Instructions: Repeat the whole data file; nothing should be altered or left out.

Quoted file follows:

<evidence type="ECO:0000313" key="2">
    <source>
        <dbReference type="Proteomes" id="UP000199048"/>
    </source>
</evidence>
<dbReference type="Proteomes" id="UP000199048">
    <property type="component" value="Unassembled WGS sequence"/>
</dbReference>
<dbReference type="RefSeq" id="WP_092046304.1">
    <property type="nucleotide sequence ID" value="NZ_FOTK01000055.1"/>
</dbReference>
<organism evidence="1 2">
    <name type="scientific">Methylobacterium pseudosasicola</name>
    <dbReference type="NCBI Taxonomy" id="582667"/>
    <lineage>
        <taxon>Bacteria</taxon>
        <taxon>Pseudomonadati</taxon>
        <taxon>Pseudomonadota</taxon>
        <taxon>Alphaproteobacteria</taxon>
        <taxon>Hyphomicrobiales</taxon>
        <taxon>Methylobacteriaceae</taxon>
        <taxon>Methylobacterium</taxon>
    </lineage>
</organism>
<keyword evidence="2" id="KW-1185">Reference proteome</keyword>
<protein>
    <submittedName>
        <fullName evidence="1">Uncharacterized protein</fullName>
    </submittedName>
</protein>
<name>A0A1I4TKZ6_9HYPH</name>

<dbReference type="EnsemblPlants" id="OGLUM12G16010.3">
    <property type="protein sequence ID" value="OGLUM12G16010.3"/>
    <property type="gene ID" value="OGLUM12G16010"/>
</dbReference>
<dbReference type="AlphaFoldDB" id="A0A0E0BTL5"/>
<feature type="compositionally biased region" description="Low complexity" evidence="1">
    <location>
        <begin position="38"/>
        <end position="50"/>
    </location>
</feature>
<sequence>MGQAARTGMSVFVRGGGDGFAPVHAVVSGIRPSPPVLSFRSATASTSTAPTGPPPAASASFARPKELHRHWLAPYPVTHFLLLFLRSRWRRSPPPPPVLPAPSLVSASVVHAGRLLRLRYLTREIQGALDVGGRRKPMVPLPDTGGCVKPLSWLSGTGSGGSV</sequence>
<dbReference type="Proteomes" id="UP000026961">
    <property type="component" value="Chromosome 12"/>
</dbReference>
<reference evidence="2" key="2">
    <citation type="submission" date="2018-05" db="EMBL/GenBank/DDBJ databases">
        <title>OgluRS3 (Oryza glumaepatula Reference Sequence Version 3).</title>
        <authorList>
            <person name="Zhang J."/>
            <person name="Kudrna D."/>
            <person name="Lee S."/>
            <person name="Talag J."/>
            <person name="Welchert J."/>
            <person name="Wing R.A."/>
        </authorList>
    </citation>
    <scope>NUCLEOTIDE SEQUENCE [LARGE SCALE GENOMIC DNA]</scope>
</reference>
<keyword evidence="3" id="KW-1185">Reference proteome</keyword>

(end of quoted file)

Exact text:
<evidence type="ECO:0000313" key="2">
    <source>
        <dbReference type="Proteomes" id="UP000199048"/>
    </source>
</evidence>
<dbReference type="Proteomes" id="UP000199048">
    <property type="component" value="Unassembled WGS sequence"/>
</dbReference>
<dbReference type="RefSeq" id="WP_092046304.1">
    <property type="nucleotide sequence ID" value="NZ_FOTK01000055.1"/>
</dbReference>
<organism evidence="1 2">
    <name type="scientific">Methylobacterium pseudosasicola</name>
    <dbReference type="NCBI Taxonomy" id="582667"/>
    <lineage>
        <taxon>Bacteria</taxon>
        <taxon>Pseudomonadati</taxon>
        <taxon>Pseudomonadota</taxon>
        <taxon>Alphaproteobacteria</taxon>
        <taxon>Hyphomicrobiales</taxon>
        <taxon>Methylobacteriaceae</taxon>
        <taxon>Methylobacterium</taxon>
    </lineage>
</organism>
<keyword evidence="2" id="KW-1185">Reference proteome</keyword>
<protein>
    <submittedName>
        <fullName evidence="1">Uncharacterized protein</fullName>
    </submittedName>
</protein>
<name>A0A1I4TKZ6_9HYPH</name>

<dbReference type="EnsemblPlants" id="OGLUM12G16010.3">
    <property type="protein sequence ID" value="OGLUM12G16010.3"/>
    <property type="gene ID" value="OGLUM12G16010"/>
</dbReference>
<dbReference type="AlphaFoldDB" id="A0A0E0BTL5"/>
<feature type="compositionally biased region" description="Low complexity" evidence="1">
    <location>
        <begin position="38"/>
        <end position="50"/>
    </location>
</feature>
<sequence>MGQAARTGMSVFVRGGGDGFAPVHAVVSGIRPSPPVLSFRSATASTSTAPTGPPPAASASFARPKELHRHWLAPYPVTHFLLLFLRSRWRRSPPPPPVLPAPSLVSASVVHAGRLLRLRYLTREIQGALDVGGRRKPMVPLPDTGGCVKPLSWLSGTGSGGSV</sequence>
<dbReference type="Proteomes" id="UP000026961">
    <property type="component" value="Chromosome 12"/>
</dbReference>
<reference evidence="2" key="2">
    <citation type="submission" date="2018-05" db="EMBL/GenBank/DDBJ databases">
        <title>OgluRS3 (Oryza glumaepatula Reference Sequence Version 3).</title>
        <authorList>
            <person name="Zhang J."/>
            <person name="Kudrna D."/>
            <person name="Lee S."/>
            <person name="Talag J."/>
            <person name="Welchert J."/>
            <person name="Wing R.A."/>
        </authorList>
    </citation>
    <scope>NUCLEOTIDE SEQUENCE [LARGE SCALE GENOMIC DNA]</scope>
</reference>
<keyword evidence="3" id="KW-1185">Reference proteome</keyword>